Mobile wallet systems could hurt brick-and-mortar banks, survey suggests

Many users expressed willingness to drop their banks altogether

U.S. financial institutions face a serious competitive threat from the rise of mobile wallet payments apps, according to a consumer study released Monday by Carlisle and Gallagher, a consulting firm that specializes in financial services.

A mobile wallet is a smartphone app that supports multiple payment options, including credit cards, and potentially coupon offers and purchasing wish lists as well. Google Wallet is the best known mobile wallet, but PayPal has demoed its forthcoming offering and Apple is widely expected to launch its own wallet app soon.

An April survey by the Pew Internet and American Life Project suggested mobile payments will overtake credit card payments by 2020.

Nearly half of the 605 consumers Carlisle and Gallagher polled expressed interest in adopting a mobile wallet. Of those, eight of 10 would consider using PayPal, Google or Apple as a primary provider of financial services including banking and credit cards, with PayPal as the strongest candidate. About 45 percent of those interested in mobile wallets said they would replace their bank with PayPal, and about a quarter would choose Google as their main financial institution.

The results are a powerful call to action for brick-and-mortar financial institutions given that most respondents expressed high levels of satisfaction with their current banks, said Peter Olynick, Carlisle and Gallagher's card and payments practice lead.

Consumers may not simply walk away from their banks as they adopt mobile wallets, Olynick noted. The apps however will likely erode the banks' relationship with their customers as the customers come to associate banking with the app rather than their bank, he said.

Peter Wannemacher, an analyst at Forrester Research, agreed.

"Financial institutions risk ending up as back-end funding sources for mobile wallets and payment products owned by other brands, who operate the front-end, consumer-facing aspects of the interaction and transactions," Wannemacher said in an email.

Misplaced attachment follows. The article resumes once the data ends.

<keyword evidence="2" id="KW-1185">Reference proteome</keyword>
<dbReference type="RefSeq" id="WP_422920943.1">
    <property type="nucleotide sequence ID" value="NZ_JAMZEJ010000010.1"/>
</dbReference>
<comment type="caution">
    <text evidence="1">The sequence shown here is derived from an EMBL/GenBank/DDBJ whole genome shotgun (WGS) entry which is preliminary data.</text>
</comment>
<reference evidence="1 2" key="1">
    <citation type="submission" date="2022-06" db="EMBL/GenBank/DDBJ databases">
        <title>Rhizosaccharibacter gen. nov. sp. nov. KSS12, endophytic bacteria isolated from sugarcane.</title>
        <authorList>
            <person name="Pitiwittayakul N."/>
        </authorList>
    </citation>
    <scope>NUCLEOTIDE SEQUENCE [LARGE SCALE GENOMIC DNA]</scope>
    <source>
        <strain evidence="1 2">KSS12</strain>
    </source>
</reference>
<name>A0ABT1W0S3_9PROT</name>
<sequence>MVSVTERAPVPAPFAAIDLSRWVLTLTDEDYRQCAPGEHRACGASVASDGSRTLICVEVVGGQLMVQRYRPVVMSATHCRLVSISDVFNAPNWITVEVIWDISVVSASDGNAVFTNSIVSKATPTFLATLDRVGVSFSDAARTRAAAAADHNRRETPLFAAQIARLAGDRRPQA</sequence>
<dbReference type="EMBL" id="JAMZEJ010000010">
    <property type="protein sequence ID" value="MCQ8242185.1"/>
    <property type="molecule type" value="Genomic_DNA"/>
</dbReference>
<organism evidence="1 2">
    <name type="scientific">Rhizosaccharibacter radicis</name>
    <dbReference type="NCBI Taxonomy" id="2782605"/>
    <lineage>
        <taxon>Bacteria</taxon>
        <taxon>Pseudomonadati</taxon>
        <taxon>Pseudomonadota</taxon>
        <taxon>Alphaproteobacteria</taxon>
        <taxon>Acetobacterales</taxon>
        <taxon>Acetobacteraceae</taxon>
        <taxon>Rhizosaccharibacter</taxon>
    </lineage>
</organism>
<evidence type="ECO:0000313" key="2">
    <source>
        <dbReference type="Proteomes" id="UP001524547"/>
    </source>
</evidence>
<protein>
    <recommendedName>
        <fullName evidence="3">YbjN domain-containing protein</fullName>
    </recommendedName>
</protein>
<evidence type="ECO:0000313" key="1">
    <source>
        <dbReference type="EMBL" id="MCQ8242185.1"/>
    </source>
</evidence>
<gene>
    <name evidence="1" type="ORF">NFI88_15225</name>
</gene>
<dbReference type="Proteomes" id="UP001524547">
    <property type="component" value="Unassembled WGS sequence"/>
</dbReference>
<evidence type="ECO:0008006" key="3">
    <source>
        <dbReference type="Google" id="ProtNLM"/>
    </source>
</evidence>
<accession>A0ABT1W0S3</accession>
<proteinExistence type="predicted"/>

Consumers who were younger and those who were more affluent were more interested in shifting to mobile wallets, the study found. Both are key demographics for financial institutions, according to Olynick. Consumers most interested in mobile wallet apps broke down into two groups: those who think it will make shopping easier and those who think it will make shopping more fun.

There's no one-size-fits-all solution that will make all consumers happy, Olynick explained. "The shopping experience has to be richer and has to be customizable by customer," he said.

In order to remain competitive, the study found, financial services providers need to ensure that their basic software systems are up-to-date to reduce lag time when they need to make changes to their systems. They also need to offer a wide range of financial features, including, for example, wish lists, deal management tools and location-based offers.

Traditional financial institutions will need to focus on convenience by "offering services to consumers where the benefits outweigh the barriers to use," Wannemacher suggested.

Banks may now have the advantage because they have proven security measures and solid reputations, but as mobile payment offerings continue to proliferate, that could change quickly with challengers as powerful as eBay, Google and Apple.

While "the mobile wallet space is financial institutions' to lose," according to Wannemacher, "the stakes are high, so banks would be foolish to cede ground to other brands."

And Olynick emphasized that the tech companies offering financial products are formidable challengers.

"Some of these players are awfully big and they have deep pockets and they have the ability to solve the security problem as well," he said.

Cameron Scott covers search, web services and privacy for The IDG News Service. Follow Cameron on Twitter at CScott_IDG.

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